I’ve just finished reading The Shakespeare Secret (published in the US as ‘Interred with their bones’), by JL Carrell and it’s very good (at least as far as I can tell – there are far too many qualified Shakespeareans around here for me to dare be too definitive!). Somewhere between a thriller and a murder mystery full of conspiracies and conspiracy theories – the blurb rather unjustly compared it to the Da Vinci Code (this is the least of the blurb’s sins, I regret to say); I’d say Katherine Neville was closer and that this was still out of her class.
I bought the book after hearing Carrell interviewed by one third of the Reduced Shakespeare Company. She sounded intelligent and entertaining and as though she had done her research, and this seemed like a good enough reason to give the book a try.
The first thing I have to tell you, though, is that if you pick this book up *do not read the blurb*. It gives away events that occur well into the story (200 pages in, in one case). I don’t mind spoilers in general, but when the book is really designed to be full of twists and turns, I don’t (for example) like to look at the location of a character and realise that clearly this person is going to be murdered in a particular way within the next few pages, even though I don’t know by whom and even though the character does not appear to be in any danger at this point. Yes, it’s a murder mystery, yes, the phrase ‘serial killer’ is used on the cover (somewhat unjustly, I think, but yes, for those of you familiar with my normal taste in novels, this one is rather darker than I would normally prefer), so yes, I know people are going to die, but knowing the who and the where before I know the why or the how is very, very annoying.
But even the blurb writer can’t really ruin this book, because what is most fun about it is the fact that the author was, I believe, an academic who specialised in Shakespeare, and she is clearly having an absolute whale of a time unearthing every possible authorship theory, lost manuscript theory, dark lady / fair young man theory, or catholic conspiracy theory, and letting us know just what she thinks of them. She can do this more readily because her main character, Kate Howard, is a Shakespeare scholar turned theatre director, so naturally she has these facts at her fingertips. I also like the way the author, in an afterword, does not merely explain which historical characters are real and which she made up, but also explains which letters, diary entries and manuscripts are real, which were made up, and which are known to have existed but are no longer extant so she felt that she had free rein to use them. This makes me happy and gives the whole thriller / treasure hunt / murder mystery a certain historical plausibility.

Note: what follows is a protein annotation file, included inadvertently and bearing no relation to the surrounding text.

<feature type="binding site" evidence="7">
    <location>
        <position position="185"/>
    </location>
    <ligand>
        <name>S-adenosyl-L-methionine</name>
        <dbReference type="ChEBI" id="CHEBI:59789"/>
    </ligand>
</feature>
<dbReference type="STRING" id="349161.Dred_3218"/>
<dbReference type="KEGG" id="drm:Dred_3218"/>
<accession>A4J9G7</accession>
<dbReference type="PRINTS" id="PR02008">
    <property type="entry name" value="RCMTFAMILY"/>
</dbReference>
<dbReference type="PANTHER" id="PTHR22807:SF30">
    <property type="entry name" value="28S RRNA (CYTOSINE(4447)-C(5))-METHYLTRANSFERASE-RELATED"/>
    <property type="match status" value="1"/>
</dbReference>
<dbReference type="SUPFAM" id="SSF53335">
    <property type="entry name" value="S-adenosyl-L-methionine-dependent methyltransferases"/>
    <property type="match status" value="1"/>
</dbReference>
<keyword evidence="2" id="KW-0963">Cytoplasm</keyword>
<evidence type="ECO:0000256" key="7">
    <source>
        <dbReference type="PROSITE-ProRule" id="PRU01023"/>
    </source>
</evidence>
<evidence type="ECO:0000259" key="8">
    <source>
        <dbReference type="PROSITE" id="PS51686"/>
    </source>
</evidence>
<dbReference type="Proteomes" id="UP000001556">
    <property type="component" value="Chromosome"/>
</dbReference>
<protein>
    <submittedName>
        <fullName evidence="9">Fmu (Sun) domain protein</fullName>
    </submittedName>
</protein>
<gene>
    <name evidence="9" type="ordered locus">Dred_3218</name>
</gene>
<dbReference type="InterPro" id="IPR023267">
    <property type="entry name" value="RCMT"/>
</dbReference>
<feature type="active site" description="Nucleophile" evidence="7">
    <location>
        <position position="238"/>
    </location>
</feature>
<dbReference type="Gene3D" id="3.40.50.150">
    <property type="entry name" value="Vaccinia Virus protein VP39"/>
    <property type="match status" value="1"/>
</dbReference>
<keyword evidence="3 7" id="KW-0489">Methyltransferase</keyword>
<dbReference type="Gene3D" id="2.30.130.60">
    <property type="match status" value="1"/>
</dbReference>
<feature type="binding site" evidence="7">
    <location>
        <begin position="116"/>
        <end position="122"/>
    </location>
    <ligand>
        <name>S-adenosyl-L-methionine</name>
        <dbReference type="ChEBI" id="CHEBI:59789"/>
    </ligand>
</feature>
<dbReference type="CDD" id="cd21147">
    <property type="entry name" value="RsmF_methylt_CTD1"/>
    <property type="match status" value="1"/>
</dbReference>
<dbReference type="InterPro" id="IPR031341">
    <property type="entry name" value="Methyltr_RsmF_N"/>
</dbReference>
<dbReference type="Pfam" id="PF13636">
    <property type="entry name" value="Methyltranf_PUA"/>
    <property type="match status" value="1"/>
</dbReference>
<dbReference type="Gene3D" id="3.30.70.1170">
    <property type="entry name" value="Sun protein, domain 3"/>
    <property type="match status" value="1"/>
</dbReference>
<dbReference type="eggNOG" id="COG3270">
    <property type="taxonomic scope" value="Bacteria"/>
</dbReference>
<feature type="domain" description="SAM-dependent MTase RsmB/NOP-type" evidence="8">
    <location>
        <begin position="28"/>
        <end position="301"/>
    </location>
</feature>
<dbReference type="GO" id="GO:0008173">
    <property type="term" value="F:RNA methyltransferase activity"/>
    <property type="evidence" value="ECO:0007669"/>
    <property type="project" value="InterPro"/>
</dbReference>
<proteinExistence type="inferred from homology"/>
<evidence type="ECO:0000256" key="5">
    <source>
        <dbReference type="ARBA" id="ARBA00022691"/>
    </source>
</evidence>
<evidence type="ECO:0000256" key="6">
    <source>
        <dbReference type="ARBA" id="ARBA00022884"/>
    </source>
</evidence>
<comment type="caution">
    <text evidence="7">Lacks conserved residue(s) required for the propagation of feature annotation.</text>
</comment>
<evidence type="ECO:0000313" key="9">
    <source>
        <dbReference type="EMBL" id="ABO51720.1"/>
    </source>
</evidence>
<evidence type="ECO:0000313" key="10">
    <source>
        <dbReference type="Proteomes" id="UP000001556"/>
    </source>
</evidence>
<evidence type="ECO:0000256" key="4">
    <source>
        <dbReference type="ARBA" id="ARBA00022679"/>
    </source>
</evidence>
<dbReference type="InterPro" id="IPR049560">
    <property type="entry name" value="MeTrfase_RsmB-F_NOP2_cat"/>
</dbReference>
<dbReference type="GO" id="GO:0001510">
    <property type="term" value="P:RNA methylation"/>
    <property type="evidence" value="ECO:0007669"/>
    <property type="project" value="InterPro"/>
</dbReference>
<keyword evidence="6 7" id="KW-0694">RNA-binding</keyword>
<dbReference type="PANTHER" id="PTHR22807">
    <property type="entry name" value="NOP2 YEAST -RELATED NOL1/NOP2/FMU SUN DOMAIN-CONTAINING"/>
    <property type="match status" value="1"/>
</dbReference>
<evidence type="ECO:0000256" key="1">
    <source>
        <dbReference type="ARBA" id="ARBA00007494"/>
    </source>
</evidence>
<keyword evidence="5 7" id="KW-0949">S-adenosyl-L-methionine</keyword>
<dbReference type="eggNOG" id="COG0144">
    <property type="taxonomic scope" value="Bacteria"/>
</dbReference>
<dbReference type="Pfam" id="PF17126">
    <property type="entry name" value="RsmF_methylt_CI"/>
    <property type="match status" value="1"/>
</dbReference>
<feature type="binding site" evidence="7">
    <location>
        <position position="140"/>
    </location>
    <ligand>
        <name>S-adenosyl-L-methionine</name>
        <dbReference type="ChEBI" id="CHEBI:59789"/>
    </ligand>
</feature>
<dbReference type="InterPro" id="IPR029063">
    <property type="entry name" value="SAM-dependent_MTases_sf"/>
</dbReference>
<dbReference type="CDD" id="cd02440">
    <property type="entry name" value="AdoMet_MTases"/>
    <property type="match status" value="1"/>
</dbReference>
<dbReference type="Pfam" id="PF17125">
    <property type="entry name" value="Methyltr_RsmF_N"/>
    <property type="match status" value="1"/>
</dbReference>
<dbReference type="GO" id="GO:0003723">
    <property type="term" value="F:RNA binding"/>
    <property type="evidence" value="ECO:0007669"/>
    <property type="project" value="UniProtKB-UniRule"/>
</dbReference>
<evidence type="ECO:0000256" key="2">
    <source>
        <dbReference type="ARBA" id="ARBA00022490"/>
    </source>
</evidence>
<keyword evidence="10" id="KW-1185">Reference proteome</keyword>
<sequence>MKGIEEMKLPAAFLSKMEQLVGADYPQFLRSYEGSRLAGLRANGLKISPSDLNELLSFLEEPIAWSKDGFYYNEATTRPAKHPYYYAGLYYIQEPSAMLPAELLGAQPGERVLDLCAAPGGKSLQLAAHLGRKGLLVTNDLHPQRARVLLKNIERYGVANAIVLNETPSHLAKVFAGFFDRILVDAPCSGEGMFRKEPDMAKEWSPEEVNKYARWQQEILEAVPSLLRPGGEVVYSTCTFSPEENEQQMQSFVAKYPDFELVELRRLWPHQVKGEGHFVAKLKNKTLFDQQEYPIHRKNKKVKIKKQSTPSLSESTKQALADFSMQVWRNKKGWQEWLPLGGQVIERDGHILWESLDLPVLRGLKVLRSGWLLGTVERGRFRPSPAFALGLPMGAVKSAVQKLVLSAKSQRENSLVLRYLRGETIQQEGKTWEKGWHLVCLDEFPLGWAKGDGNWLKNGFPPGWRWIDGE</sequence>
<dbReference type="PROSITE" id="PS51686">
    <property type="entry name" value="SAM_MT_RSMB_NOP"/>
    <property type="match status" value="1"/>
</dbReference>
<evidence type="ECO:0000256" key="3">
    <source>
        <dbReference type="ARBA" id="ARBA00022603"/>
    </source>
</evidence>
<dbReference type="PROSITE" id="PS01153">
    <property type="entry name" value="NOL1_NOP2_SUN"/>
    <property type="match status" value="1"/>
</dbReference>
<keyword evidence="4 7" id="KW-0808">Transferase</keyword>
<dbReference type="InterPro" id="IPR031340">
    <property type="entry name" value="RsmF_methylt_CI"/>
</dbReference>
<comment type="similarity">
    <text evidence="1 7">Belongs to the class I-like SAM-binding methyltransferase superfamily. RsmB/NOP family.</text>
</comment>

Her characters are lovely – intelligent, convincing, and complex. I don’t want to say too much about them, as Carrell also keeps you guessing for much of the book which are the good guys and which are the bad guys. I did, in the end, guess better than the heroine did, but then, I wasn’t also trying to solve the mystery of missing manuscripts, cope with the loss of a close former friend / mentor, and not get myself killed. This gave me enough distance to start calculating who actually could have been where at particular times, but I can see why Kate couldn’t (which is good – there is nothing worse than the brilliant heroine / hero who can’t logic her way out of a paper sack). Anyway, I really do love Kate, and Sir Henry is just glorious in so many ways. He gets some truly wonderful lines (as one might expect of a great elder statesman of the stage). And I really, really like the whole subplot about the fair young man and where that ends up going.
Damn, I wish I could write more about this book without giving away copious amounts of plot. But I shall restrain myself, and simply say that this book is very good fun, very well- and cleverly-written, full of appealing characters and really interesting theories about Shakespeare, with an ending that is touching, tragic, and deeply appropriate. Well, one of the endings is, anyway. You could say this book has several.
Basically, I think you should read it and then come tell me what you think of it.
As for me, I’ll be busy reading the next book. I think it’s safe to foresee that Carrell will have an absolute field day with the Scottish Play…